Ok, isn't it a bit stupid to design a system that can be circumvented by someone stealing your card? And no card deactivation for sure doesn't solve the problem

Re:Late on all fronts (0)

Anonymous Coward | about 4 months ago | (#46881959)

Chip-And-Pin has the annoying side-effect of requiring a PIN instead of a signature. I don't understand why you need a PIN at all, honestly.

The reason is that if someone steals your card, that isn't enough to charge things to your account.

And incidentally, for disabled people who are unable to sign, chip & signature cards do exist.

More security lip service (1)

Anonymous Coward | about 4 months ago | (#46880745)

It boosts their profits and nothing else as Chip & Pin helps to shift the liability to the customer.
We've had Chip & Pin for a while in the UK and there has been a lot of serious security problems.

walmart started requiring a chip about a month ago (1)

Wycliffe (116160) | about 4 months ago | (#46880827)

Walmart started doing this about a month ago in my area. Unfortunately for me the chip doesn't
work on my card so every time I go to walmart they have to manually key in my credit card number.

Re:walmart started requiring a chip about a month (1)

Barny (103770) | about 4 months ago | (#46881179)

If the chip doesn't work, just get a new card issued?

Didn't Target had Chip and Pin back in 2005? (1)

ConstantineM (965345) | about 4 months ago | (#46880893)

Didn't Target already had Chip and Pin back in 2005 or 2004? What happened to all of those?

I remember I got a Chip and Pin card from Fleet around that time (just on the edge of them being acquired by B of A); Fleet has even sent me a free card reader, which I've never used, actually.

Not invented here (0)

Anonymous Coward | about 4 months ago | (#46880947)

Chip and Pin in the USA will go the same way Concorde did as it was not invented here.

Re:Not invented here (2)

PvtVoid (1252388) | about 4 months ago | (#46880993)

Chip and Pin in the USA will go the same way Concorde did

Back and forth to Europe twice a day?

What!? Why this late? (0)

Anonymous Coward | about 4 months ago | (#46880953)

It is mandatory here for like last 5 years, some cards now does not have a magnetic slip anymore(mostly membership/club cards).

I will cancel all my cards (-1)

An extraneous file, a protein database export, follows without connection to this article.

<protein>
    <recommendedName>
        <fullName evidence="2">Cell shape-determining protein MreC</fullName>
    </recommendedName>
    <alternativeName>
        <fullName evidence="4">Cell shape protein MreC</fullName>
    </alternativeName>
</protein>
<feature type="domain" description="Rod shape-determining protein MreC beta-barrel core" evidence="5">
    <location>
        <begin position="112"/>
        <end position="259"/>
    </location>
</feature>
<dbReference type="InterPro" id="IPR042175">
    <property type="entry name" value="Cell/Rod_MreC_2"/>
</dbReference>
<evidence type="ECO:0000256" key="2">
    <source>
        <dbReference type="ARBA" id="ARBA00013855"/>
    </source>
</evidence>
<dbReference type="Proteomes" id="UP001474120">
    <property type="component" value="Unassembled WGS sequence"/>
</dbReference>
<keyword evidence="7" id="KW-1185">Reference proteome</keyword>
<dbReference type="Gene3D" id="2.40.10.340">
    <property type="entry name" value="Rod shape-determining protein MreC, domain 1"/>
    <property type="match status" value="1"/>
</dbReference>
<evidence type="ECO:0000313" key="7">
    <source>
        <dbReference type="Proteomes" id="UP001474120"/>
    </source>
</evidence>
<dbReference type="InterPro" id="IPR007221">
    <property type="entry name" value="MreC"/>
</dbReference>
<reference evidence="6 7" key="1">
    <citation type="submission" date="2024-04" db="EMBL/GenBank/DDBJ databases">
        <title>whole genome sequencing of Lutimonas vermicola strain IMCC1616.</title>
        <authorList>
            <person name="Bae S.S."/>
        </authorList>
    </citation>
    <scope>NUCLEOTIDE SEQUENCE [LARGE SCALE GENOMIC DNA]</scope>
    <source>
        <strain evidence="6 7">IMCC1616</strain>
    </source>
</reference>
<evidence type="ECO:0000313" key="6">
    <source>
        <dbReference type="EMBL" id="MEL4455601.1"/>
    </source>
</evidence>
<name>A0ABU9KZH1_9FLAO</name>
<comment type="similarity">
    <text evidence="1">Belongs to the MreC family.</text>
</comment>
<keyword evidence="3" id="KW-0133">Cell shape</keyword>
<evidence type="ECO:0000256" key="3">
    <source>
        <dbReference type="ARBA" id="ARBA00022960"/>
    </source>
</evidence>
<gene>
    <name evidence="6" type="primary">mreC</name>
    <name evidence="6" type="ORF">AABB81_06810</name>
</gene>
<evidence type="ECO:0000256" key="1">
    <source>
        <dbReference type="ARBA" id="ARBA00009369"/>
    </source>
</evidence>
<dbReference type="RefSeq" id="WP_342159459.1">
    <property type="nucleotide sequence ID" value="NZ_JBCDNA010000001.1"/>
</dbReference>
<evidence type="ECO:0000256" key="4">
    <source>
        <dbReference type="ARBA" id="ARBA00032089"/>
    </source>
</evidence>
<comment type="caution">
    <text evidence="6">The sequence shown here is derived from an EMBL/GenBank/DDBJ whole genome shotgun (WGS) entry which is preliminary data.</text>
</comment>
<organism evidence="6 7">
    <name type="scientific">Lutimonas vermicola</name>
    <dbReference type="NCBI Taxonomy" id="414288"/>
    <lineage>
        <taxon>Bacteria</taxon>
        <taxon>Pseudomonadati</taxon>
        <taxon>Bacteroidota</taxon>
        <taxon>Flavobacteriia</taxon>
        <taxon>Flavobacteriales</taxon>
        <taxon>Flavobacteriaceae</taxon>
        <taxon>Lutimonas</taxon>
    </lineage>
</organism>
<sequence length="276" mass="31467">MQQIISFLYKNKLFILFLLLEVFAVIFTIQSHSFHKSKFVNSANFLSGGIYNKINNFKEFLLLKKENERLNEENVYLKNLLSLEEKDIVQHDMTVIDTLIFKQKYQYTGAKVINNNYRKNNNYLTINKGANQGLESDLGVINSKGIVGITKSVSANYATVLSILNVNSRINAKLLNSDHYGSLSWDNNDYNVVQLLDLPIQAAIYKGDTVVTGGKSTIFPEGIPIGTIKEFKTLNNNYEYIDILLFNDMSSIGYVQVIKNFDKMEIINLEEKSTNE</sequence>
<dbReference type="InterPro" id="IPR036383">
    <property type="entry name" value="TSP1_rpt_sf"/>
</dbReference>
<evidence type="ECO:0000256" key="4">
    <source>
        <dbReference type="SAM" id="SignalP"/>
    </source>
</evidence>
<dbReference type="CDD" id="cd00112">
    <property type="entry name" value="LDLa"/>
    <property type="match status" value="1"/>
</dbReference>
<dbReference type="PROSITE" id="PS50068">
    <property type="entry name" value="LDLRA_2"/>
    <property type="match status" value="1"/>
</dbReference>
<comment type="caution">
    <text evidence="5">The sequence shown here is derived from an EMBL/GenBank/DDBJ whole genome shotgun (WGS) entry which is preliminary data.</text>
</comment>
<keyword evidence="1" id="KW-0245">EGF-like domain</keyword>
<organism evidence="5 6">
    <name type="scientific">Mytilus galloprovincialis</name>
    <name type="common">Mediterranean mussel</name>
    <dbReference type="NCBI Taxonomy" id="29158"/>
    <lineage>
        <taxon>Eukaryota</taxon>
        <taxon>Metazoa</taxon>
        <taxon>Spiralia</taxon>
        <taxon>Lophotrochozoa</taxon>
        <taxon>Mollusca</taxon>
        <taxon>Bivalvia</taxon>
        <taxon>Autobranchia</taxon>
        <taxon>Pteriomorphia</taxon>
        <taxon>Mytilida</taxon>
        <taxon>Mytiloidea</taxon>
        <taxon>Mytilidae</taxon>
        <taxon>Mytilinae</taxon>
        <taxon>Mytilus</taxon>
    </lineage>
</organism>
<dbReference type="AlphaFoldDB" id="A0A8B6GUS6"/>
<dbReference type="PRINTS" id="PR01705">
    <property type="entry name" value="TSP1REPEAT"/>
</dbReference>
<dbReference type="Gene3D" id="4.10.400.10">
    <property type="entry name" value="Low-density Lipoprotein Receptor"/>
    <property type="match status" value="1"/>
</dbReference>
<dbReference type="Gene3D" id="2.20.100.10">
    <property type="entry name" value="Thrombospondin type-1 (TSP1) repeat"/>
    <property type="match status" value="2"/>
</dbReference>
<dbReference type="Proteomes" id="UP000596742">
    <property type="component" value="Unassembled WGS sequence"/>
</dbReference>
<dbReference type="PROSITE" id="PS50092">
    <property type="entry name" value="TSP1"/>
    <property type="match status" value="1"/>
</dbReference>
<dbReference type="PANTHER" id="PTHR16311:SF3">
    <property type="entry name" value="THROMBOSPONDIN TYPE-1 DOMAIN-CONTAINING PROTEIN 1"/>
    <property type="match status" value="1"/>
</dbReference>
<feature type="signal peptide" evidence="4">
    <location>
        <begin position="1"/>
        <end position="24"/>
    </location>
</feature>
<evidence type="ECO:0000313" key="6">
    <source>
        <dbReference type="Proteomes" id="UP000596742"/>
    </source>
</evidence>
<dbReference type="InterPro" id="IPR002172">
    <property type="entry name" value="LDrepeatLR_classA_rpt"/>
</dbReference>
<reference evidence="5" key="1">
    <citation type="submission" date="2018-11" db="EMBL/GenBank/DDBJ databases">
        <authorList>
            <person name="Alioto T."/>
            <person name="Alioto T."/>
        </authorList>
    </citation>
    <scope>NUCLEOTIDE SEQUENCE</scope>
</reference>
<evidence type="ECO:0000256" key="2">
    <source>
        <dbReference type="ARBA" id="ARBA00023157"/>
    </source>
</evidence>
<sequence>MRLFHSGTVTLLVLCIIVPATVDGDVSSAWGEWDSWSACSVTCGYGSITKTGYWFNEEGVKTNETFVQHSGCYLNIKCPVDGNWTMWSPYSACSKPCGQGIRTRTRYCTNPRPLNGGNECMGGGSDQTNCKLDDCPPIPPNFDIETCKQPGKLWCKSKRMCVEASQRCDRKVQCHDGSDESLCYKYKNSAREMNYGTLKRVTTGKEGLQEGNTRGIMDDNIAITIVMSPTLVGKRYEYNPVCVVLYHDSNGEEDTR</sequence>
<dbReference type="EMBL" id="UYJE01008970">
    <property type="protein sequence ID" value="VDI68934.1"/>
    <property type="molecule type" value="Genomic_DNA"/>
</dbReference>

Anonymous Coward | about 4 months ago | (#46880981)

I am not going to remember a PIN for each of my credit cards. I will cancel all my cards, immediately.

Re:I will cancel all my cards (0)

Anonymous Coward | about 4 months ago | (#46881563)

I am not going to remember a PIN for each of my credit cards. I will cancel all my cards, immediately.

I am guessing that you are just trolling. You should be able to go to an ATM of the issuing bank and change your pin to one that you can remember. It can be the same as the one you use for your banking card but that is less secure. There is a trade-off between security and convenience which you have to consider.

If your card is not issued by a local bank then you will have to call the automated number on the back of your card to change it there.

Nope (5, Insightful)

Mike Ice (3637719) | about 4 months ago | (#46881005)

We will not gain parity simply because Target said "make it so". Sadly the cheap and easy CC system the US uses is the easy thing to stay with. Expect an extension of the current system just before it expires in 2015. Nobody want to spend money to be more secure - "that won't happen to us" mentality rules here in the States...

Re:Nope (0)

Anonymous Coward | about 4 months ago | (#46881537)

And the insecure and expensive solution is any better? Heh...more the fool you.

Re:Nope (0)

Anonymous Coward | about 4 months ago | (#46881739)

This will not gain parity because others are moving toward three-factor authentication:
http://www.oki.com/en/press/2014/02/z13115e.html

Recent experience in Italy (1)

dtjohnson (102237) | about 4 months ago | (#46881101)

Was recently in Italy and had to beg a kindly local woman to buy me a train ticket with her card as the ticket machine would not accept either cash (in the wrong denominations) or my magnetic stripe card. They're probably used to us visiting 3rd-worlders.

Re:Recent experience in Italy (1)

Jmc23 (2353706) | about 4 months ago | (#46881279)

Sad thing is the US screws it up for visitors as well. So stupid to ask for a postal code for a foreign card, or use incompatible debit systems.

It's almost like the US is the SONY for currency.

If I wandered into the bank.. (3, Interesting)

TechyImmigrant (175943) | about 4 months ago | (#46881129)

My wife has a retail store and a credit card reader.

If I wandered into the bank and asked how I get a C&P terminal for the store, they would stare at me blankly. It simply isn't available. The terminals exist, but the bank isn't going to talk to it until they're good an ready to, which at the current rate of progress is 'never'.